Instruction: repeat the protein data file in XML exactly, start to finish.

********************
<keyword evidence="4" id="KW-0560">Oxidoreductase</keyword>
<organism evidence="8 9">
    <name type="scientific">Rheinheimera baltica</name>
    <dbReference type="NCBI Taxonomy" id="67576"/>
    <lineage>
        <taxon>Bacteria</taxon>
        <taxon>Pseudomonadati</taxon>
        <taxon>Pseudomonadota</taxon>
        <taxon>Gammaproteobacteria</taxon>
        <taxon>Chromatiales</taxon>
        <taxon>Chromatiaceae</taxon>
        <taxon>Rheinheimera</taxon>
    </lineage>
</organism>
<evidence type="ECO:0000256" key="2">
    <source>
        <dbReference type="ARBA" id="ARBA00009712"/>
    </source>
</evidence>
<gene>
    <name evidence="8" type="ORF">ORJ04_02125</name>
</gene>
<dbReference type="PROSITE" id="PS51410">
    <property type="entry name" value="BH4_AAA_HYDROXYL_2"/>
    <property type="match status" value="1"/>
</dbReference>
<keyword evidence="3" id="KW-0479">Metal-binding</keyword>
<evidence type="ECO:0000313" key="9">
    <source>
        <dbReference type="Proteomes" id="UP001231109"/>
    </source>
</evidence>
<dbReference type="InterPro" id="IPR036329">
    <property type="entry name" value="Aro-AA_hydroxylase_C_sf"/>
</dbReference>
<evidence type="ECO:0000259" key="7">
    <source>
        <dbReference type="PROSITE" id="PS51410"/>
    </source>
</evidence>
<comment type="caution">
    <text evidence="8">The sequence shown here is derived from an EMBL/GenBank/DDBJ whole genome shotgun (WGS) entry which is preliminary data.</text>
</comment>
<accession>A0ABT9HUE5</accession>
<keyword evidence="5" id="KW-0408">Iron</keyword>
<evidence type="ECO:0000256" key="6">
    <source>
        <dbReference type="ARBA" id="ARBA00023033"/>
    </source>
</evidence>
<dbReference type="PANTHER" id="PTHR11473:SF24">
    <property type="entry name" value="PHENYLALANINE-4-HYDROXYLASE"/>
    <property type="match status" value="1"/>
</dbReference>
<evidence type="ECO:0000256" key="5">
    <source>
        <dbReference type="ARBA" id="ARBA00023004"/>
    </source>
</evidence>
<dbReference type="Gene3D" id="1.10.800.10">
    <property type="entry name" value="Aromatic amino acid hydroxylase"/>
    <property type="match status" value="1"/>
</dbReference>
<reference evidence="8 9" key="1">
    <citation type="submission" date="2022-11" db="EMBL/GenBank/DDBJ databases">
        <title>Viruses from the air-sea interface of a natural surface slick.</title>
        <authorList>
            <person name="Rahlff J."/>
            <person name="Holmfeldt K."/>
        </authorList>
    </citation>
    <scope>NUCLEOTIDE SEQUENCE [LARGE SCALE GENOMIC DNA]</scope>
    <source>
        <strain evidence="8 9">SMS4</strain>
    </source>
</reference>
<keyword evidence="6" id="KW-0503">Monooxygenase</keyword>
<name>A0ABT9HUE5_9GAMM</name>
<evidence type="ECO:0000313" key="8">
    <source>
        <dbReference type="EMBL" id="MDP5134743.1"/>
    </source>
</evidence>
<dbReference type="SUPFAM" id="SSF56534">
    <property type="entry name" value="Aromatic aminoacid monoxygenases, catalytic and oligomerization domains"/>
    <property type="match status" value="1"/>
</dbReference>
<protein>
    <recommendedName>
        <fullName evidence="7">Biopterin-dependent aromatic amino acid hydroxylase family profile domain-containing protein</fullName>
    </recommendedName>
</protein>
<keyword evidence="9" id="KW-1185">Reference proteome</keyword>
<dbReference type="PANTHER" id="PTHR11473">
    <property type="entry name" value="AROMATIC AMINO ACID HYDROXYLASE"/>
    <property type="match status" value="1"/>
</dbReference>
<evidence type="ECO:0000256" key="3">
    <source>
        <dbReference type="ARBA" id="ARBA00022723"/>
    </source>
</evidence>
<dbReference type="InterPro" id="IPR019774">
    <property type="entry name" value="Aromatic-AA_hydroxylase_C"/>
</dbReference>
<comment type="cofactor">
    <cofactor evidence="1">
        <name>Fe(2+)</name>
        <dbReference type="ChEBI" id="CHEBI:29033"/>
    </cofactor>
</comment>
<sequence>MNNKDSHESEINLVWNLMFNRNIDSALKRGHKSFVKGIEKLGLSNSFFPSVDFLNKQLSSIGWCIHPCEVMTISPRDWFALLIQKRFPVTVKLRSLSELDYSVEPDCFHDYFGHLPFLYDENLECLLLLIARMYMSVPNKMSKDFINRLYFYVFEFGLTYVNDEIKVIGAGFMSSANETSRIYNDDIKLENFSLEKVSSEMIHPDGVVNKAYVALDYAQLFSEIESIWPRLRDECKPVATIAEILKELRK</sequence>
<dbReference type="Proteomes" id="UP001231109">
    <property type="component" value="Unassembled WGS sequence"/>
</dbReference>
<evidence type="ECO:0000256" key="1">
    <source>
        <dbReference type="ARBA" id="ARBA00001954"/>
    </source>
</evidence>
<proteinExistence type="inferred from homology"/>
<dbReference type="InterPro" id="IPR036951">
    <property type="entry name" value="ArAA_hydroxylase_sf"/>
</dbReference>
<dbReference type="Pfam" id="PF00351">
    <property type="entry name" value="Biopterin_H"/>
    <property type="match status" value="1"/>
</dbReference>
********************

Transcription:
<keyword evidence="4" id="KW-0560">Oxidoreductase</keyword>
<organism evidence="8 9">
    <name type="scientific">Rheinheimera baltica</name>
    <dbReference type="NCBI Taxonomy" id="67576"/>
    <lineage>
        <taxon>Bacteria</taxon>
        <taxon>Pseudomonadati</taxon>
        <taxon>Pseudomonadota</taxon>
        <taxon>Gammaproteobacteria</taxon>
        <taxon>Chromatiales</taxon>
        <taxon>Chromatiaceae</taxon>
        <taxon>Rheinheimera</taxon>
    </lineage>
</organism>
<evidence type="ECO:0000256" key="2">
    <source>
        <dbReference type="ARBA" id="ARBA00009712"/>
    </source>
</evidence>
<gene>
    <name evidence="8" type="ORF">ORJ04_02125</name>
</gene>
<dbReference type="PROSITE" id="PS51410">
    <property type="entry name" value="BH4_AAA_HYDROXYL_2"/>
    <property type="match status" value="1"/>
</dbReference>
<keyword evidence="3" id="KW-0479">Metal-binding</keyword>
<evidence type="ECO:0000313" key="9">
    <source>
        <dbReference type="Proteomes" id="UP001231109"/>
    </source>
</evidence>
<dbReference type="InterPro" id="IPR036329">
    <property type="entry name" value="Aro-AA_hydroxylase_C_sf"/>
</dbReference>
<evidence type="ECO:0000259" key="7">
    <source>
        <dbReference type="PROSITE" id="PS51410"/>
    </source>
</evidence>
<comment type="caution">
    <text evidence="8">The sequence shown here is derived from an EMBL/GenBank/DDBJ whole genome shotgun (WGS) entry which is preliminary data.</text>
</comment>
<accession>A0ABT9HUE5</accession>
<keyword evidence="5" id="KW-0408">Iron</keyword>
<evidence type="ECO:0000256" key="6">
    <source>
        <dbReference type="ARBA" id="ARBA00023033"/>
    </source>
</evidence>
<dbReference type="PANTHER" id="PTHR11473:SF24">
    <property type="entry name" value="PHENYLALANINE-4-HYDROXYLASE"/>
    <property type="match status" value="1"/>
</dbReference>
<evidence type="ECO:0000256" key="5">
    <source>
        <dbReference type="ARBA" id="ARBA00023004"/>
    </source>
</evidence>
<dbReference type="Gene3D" id="1.10.800.10">
    <property type="entry name" value="Aromatic amino acid hydroxylase"/>
    <property type="match status" value="1"/>
</dbReference>
<reference evidence="8 9" key="1">
    <citation type="submission" date="2022-11" db="EMBL/GenBank/DDBJ databases">
        <title>Viruses from the air-sea interface of a natural surface slick.</title>
        <authorList>
            <person name="Rahlff J."/>
            <person name="Holmfeldt K."/>
        </authorList>
    </citation>
    <scope>NUCLEOTIDE SEQUENCE [LARGE SCALE GENOMIC DNA]</scope>
    <source>
        <strain evidence="8 9">SMS4</strain>
    </source>
</reference>
<keyword evidence="6" id="KW-0503">Monooxygenase</keyword>
<name>A0ABT9HUE5_9GAMM</name>
<evidence type="ECO:0000313" key="8">
    <source>
        <dbReference type="EMBL" id="MDP5134743.1"/>
    </source>
</evidence>
<dbReference type="SUPFAM" id="SSF56534">
    <property type="entry name" value="Aromatic aminoacid monoxygenases, catalytic and oligomerization domains"/>
    <property type="match status" value="1"/>
</dbReference>
<protein>
    <recommendedName>
        <fullName evidence="7">Biopterin-dependent aromatic amino acid hydroxylase family profile domain-containing protein</fullName>
    </recommendedName>
</protein>
<keyword evidence="9" id="KW-1185">Reference proteome</keyword>
<dbReference type="PANTHER" id="PTHR11473">
    <property type="entry name" value="AROMATIC AMINO ACID HYDROXYLASE"/>
    <property type="match status" value="1"/>
</dbReference>
<evidence type="ECO:0000256" key="3">
    <source>
        <dbReference type="ARBA" id="ARBA00022723"/>
    </source>
</evidence>
<dbReference type="InterPro" id="IPR019774">
    <property type="entry name" value="Aromatic-AA_hydroxylase_C"/>
</dbReference>
<comment type="cofactor">
    <cofactor evidence="1">
        <name>Fe(2+)</name>
        <dbReference type="ChEBI" id="CHEBI:29033"/>
    </cofactor>
</comment>
<sequence>MNNKDSHESEINLVWNLMFNRNIDSALKRGHKSFVKGIEKLGLSNSFFPSVDFLNKQLSSIGWCIHPCEVMTISPRDWFALLIQKRFPVTVKLRSLSELDYSVEPDCFHDYFGHLPFLYDENLECLLLLIARMYMSVPNKMSKDFINRLYFYVFEFGLTYVNDEIKVIGAGFMSSANETSRIYNDDIKLENFSLEKVSSEMIHPDGVVNKAYVALDYAQLFSEIESIWPRLRDECKPVATIAEILKELRK</sequence>
<dbReference type="Proteomes" id="UP001231109">
    <property type="component" value="Unassembled WGS sequence"/>
</dbReference>
<evidence type="ECO:0000256" key="1">
    <source>
        <dbReference type="ARBA" id="ARBA00001954"/>
    </source>
</evidence>
<proteinExistence type="inferred from homology"/>
<dbReference type="InterPro" id="IPR036951">
    <property type="entry name" value="ArAA_hydroxylase_sf"/>
</dbReference>
<dbReference type="Pfam" id="PF00351">
    <property type="entry name" value="Biopterin_H"/>
    <property type="match status" value="1"/>
</dbReference>